One of the most personal talks delivered during last year’s edition, was Ron van den Ouweland’s 3D and Me – Making plastic precious. The concept of using 3D printing to make memories and objects “come alive” is an utopic dream come true. What is Ron up to these days and how has his presence at TEDxBreda influences his career?

Thank you for answering our call. People want to know how your life was influenced after you went off the TEDx stage.
I noticed how I was taken more seriously by people around me, some of whom shared my talk with their clients – leading to a few projects directly in line with the subject of my talk.

That’s really great to know! But when did you first heard of TED talks? Do you have a favorite?

I started watching TED talks around 2009, when I was researching creativity in education. Since then Sir Ken Robinson’s talk has definitely been keeping its place among my favorites.

Can we talks about a relationship between TEDx and the city of Breda? How do you see the two?
I think it’s a symbiotic one, with Breda as the blade that cuts room for creativity, while TEDx makes sure it keeps a sharp edge.

That’s very poetically put! But how did you eventually got to take part in TedxBreda?
I spoke about my 3D printing projects with Frederik, which involved one project that really spoke to him – convincing him to put me in touch with Menno. I jumped at the opportunity and the rest is history.

What can you tell us about preparing for the talk?
It was nerve wracking. When I talked about my work with Menno, he told me I could tell the same story on stage and it’d be perfect. However, I didn’t remember exactly what I told him. So when couldn’t recall the story I first made it bigger, more conceptual. Then I wrote it out, and it was like ten pages long. I decided to start over, and with a clearer focus, stripping over 75% of my original story. Eventually I had a reasonable draft ready for the rehearsal, but I didn’t feel I finished my script completely till about one hour before my presentation.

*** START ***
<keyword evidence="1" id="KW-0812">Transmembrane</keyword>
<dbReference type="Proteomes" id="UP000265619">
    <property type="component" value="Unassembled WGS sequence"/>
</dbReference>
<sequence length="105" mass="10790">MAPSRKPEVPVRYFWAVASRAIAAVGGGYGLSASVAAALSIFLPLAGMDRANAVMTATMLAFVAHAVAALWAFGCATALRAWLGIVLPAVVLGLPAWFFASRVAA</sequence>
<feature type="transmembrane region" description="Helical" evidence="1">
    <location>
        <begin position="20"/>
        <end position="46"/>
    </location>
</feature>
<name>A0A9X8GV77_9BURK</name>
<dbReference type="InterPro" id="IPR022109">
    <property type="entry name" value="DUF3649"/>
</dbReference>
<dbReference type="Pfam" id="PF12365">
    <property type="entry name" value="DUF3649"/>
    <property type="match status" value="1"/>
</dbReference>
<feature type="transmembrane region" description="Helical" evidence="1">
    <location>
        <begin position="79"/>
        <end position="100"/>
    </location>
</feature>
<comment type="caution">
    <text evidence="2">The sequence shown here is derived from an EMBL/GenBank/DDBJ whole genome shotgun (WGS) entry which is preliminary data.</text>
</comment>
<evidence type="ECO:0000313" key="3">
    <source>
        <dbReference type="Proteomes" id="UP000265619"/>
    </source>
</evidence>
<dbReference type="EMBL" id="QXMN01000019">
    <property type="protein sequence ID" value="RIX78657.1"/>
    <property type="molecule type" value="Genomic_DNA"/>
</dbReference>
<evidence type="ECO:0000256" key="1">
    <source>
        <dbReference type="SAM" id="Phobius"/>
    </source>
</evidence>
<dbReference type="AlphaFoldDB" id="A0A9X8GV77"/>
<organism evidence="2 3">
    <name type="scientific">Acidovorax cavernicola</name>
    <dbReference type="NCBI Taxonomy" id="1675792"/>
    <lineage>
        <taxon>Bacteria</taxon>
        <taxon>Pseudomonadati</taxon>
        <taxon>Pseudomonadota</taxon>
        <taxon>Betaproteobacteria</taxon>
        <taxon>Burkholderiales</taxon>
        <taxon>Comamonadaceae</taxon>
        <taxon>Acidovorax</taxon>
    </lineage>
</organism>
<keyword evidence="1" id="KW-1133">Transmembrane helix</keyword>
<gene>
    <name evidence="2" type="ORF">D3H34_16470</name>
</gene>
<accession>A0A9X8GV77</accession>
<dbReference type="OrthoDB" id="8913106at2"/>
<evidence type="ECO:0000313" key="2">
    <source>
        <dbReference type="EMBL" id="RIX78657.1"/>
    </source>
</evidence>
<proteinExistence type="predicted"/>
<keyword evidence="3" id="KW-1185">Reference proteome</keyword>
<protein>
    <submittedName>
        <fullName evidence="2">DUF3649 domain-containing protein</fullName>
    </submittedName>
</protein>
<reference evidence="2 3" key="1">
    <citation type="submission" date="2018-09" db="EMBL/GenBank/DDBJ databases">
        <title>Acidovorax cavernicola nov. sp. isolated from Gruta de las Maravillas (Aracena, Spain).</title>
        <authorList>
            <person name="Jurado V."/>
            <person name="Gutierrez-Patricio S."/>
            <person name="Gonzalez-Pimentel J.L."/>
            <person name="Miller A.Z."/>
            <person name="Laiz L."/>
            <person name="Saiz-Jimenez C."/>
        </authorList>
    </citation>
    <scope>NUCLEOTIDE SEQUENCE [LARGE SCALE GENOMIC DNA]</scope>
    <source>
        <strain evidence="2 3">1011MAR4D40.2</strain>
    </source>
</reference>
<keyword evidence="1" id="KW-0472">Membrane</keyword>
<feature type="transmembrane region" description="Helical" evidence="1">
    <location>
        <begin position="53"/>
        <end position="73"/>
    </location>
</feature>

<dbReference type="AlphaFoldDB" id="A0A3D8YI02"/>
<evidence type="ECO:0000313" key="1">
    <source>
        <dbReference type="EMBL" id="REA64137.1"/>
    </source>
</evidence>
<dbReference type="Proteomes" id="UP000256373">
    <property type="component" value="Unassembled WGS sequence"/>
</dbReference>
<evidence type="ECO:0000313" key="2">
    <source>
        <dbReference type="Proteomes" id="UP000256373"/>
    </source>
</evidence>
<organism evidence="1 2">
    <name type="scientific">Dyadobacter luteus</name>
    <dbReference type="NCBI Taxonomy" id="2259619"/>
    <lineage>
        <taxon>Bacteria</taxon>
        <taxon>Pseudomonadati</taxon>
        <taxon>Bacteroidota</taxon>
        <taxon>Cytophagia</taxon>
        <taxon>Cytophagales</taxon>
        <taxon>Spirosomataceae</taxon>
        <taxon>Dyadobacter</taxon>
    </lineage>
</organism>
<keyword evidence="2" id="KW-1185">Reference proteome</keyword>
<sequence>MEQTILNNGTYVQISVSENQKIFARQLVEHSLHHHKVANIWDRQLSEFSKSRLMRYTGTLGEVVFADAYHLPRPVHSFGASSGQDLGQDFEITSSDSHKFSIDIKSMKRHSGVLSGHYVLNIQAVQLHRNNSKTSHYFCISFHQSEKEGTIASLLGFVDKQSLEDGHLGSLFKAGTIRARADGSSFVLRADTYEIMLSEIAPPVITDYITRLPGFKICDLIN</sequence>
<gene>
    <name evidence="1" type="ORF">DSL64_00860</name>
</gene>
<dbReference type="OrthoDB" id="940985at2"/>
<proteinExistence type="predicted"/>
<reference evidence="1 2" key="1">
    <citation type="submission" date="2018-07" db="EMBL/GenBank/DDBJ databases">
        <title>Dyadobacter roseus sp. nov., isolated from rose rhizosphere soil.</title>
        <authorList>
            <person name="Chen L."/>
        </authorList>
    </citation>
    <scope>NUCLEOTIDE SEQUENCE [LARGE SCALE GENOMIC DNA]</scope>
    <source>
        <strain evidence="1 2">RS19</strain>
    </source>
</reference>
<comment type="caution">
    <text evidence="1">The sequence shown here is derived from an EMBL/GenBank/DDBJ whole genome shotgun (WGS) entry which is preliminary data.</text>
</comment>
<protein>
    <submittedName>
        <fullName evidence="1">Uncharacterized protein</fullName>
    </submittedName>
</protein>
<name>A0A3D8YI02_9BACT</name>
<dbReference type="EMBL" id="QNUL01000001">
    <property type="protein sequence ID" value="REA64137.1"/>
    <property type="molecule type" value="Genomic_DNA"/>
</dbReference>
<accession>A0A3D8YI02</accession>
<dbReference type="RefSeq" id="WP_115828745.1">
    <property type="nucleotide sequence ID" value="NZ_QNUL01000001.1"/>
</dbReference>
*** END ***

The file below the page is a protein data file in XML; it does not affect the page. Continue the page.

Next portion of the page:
Nonetheless, it felt very “real” – How did it feel standing on the TEDx stage?
It was exciting. Everything was organized so professionally it made me feel like a genuine star. And since I’d been wishing to do a TED talk some day for years, this moment felt like a great step toward that goal.

How was “the view” from up the stage?
The vibe was very friendly. The crowd wasn’t too big and the venue really resonated with me. The lighting was set in a way that I could see the audience, and I could tell they were curious about what I was about to share with them.

What was the first thought you had after going off that stage?
WAAAA. Never mind that rocky start, I really felt it at the end.!

How did your presence at the event influence your cause?
It made my cause more legitimate, at least to me, partly because I got multiple comments about the significance and originality of my idea.

Locally and internationally – how do you think your talk inspired people?
I think it inspired people to take another look at plastic, and maybe take it less for granted that nowadays anyone can make anything they want with it. Also, it might have shown the relevance for 3D printing at home for people who wouldn’t know what to make if they ever got one.

Would you do it again? What would you change?
I would love to have another go. This time I wouldn’t spend so much time on establishing context, and dive into the stories as soon as possible. Also, if it would be the ‘same’ talk I’d be giving, I would present it as if I was talking to my late mother – the main character of my most heartwarming project.

What’s next for you, what are your current and future ambitions?
Currently I’m working at a company that sells maker technologies like 3D printers and laser cutters to schools and SMB companies, which we complement with training and design services – literally powering the maker community in my area. On the long term I hope to apply the knowledge I gather there to my independent projects, and make them so impressive that they deserve a podium on the conference in Vancouver.

Do you have any suggestions regarding our future speakers?
It’s probably better to have a few notes in your hand that you might not need, than no notes and a dependency on your slides for the cues in your story – that way you won’t be thrown off your game in case the technical support momentarily fails.

How can we improve TedXBreda?
Maybe think of a way to easily create an elevated space for props that you talked about and want to keep on stage.

What do you think of this year’s theme – Gamification a.k.a. ‘Pause. Reload. Game on’?
I think the theme is very promising, play is our most valuable weapon against hopelessness. The title is a bit confusing to me though, why pause and reload.?

What is your view on play as part of life?
Play is all about finding challenges just within your reach, making you grow toward a place beyond your wildest expectations. It’s also the best way to build trust between people – because you play by the same rules. There’s just no better breeding ground for experimentation and creativity.

Interested in a collaboration? You can get in touch with Ron